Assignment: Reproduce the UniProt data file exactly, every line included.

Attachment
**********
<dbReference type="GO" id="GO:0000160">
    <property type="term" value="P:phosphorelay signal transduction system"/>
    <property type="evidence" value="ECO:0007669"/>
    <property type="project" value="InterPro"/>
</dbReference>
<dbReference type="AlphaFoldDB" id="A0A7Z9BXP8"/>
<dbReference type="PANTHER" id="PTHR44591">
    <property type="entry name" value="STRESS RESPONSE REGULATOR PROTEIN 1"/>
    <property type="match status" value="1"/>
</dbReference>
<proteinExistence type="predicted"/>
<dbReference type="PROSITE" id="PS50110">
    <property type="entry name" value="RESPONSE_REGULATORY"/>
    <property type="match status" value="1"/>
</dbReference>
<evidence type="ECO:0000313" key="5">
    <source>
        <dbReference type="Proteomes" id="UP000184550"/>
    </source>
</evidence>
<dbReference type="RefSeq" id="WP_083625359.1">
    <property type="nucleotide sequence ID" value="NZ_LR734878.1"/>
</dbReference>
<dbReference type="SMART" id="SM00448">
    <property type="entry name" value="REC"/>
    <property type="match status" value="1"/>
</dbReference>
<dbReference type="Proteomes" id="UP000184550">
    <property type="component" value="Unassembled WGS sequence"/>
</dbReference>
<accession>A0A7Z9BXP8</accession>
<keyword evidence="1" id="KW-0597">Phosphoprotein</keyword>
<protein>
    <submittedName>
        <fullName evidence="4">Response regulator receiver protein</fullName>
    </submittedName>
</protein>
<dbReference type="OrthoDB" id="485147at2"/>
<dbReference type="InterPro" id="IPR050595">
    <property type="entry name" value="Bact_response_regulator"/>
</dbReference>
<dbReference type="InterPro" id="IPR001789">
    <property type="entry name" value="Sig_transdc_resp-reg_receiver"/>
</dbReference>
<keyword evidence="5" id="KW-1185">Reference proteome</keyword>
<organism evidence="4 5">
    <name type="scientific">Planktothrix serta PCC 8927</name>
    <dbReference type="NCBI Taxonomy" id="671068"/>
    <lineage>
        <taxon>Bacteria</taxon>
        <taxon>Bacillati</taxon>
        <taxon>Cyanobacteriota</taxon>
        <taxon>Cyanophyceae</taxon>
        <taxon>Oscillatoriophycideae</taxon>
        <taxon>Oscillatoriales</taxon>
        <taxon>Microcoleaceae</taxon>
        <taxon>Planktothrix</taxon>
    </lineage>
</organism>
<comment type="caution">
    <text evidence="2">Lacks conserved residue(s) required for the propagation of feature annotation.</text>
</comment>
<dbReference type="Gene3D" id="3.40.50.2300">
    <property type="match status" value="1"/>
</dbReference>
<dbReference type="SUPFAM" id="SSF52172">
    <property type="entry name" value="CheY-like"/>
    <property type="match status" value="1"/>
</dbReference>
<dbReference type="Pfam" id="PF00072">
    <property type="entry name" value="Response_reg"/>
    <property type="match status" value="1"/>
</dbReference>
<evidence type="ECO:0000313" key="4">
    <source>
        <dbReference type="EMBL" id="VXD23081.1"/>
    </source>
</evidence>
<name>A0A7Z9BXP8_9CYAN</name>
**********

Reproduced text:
<dbReference type="GO" id="GO:0000160">
    <property type="term" value="P:phosphorelay signal transduction system"/>
    <property type="evidence" value="ECO:0007669"/>
    <property type="project" value="InterPro"/>
</dbReference>
<dbReference type="AlphaFoldDB" id="A0A7Z9BXP8"/>
<dbReference type="PANTHER" id="PTHR44591">
    <property type="entry name" value="STRESS RESPONSE REGULATOR PROTEIN 1"/>
    <property type="match status" value="1"/>
</dbReference>
<proteinExistence type="predicted"/>
<dbReference type="PROSITE" id="PS50110">
    <property type="entry name" value="RESPONSE_REGULATORY"/>
    <property type="match status" value="1"/>
</dbReference>
<evidence type="ECO:0000313" key="5">
    <source>
        <dbReference type="Proteomes" id="UP000184550"/>
    </source>
</evidence>
<dbReference type="RefSeq" id="WP_083625359.1">
    <property type="nucleotide sequence ID" value="NZ_LR734878.1"/>
</dbReference>
<dbReference type="SMART" id="SM00448">
    <property type="entry name" value="REC"/>
    <property type="match status" value="1"/>
</dbReference>
<dbReference type="Proteomes" id="UP000184550">
    <property type="component" value="Unassembled WGS sequence"/>
</dbReference>
<accession>A0A7Z9BXP8</accession>
<keyword evidence="1" id="KW-0597">Phosphoprotein</keyword>
<protein>
    <submittedName>
        <fullName evidence="4">Response regulator receiver protein</fullName>
    </submittedName>
</protein>
<dbReference type="OrthoDB" id="485147at2"/>
<dbReference type="InterPro" id="IPR050595">
    <property type="entry name" value="Bact_response_regulator"/>
</dbReference>
<dbReference type="InterPro" id="IPR001789">
    <property type="entry name" value="Sig_transdc_resp-reg_receiver"/>
</dbReference>
<keyword evidence="5" id="KW-1185">Reference proteome</keyword>
<organism evidence="4 5">
    <name type="scientific">Planktothrix serta PCC 8927</name>
    <dbReference type="NCBI Taxonomy" id="671068"/>
    <lineage>
        <taxon>Bacteria</taxon>
        <taxon>Bacillati</taxon>
        <taxon>Cyanobacteriota</taxon>
        <taxon>Cyanophyceae</taxon>
        <taxon>Oscillatoriophycideae</taxon>
        <taxon>Oscillatoriales</taxon>
        <taxon>Microcoleaceae</taxon>
        <taxon>Planktothrix</taxon>
    </lineage>
</organism>
<comment type="caution">
    <text evidence="2">Lacks conserved residue(s) required for the propagation of feature annotation.</text>
</comment>
<dbReference type="Gene3D" id="3.40.50.2300">
    <property type="match status" value="1"/>
</dbReference>
<dbReference type="SUPFAM" id="SSF52172">
    <property type="entry name" value="CheY-like"/>
    <property type="match status" value="1"/>
</dbReference>
<dbReference type="Pfam" id="PF00072">
    <property type="entry name" value="Response_reg"/>
    <property type="match status" value="1"/>
</dbReference>
<evidence type="ECO:0000313" key="4">
    <source>
        <dbReference type="EMBL" id="VXD23081.1"/>
    </source>
</evidence>
<name>A0A7Z9BXP8_9CYAN</name>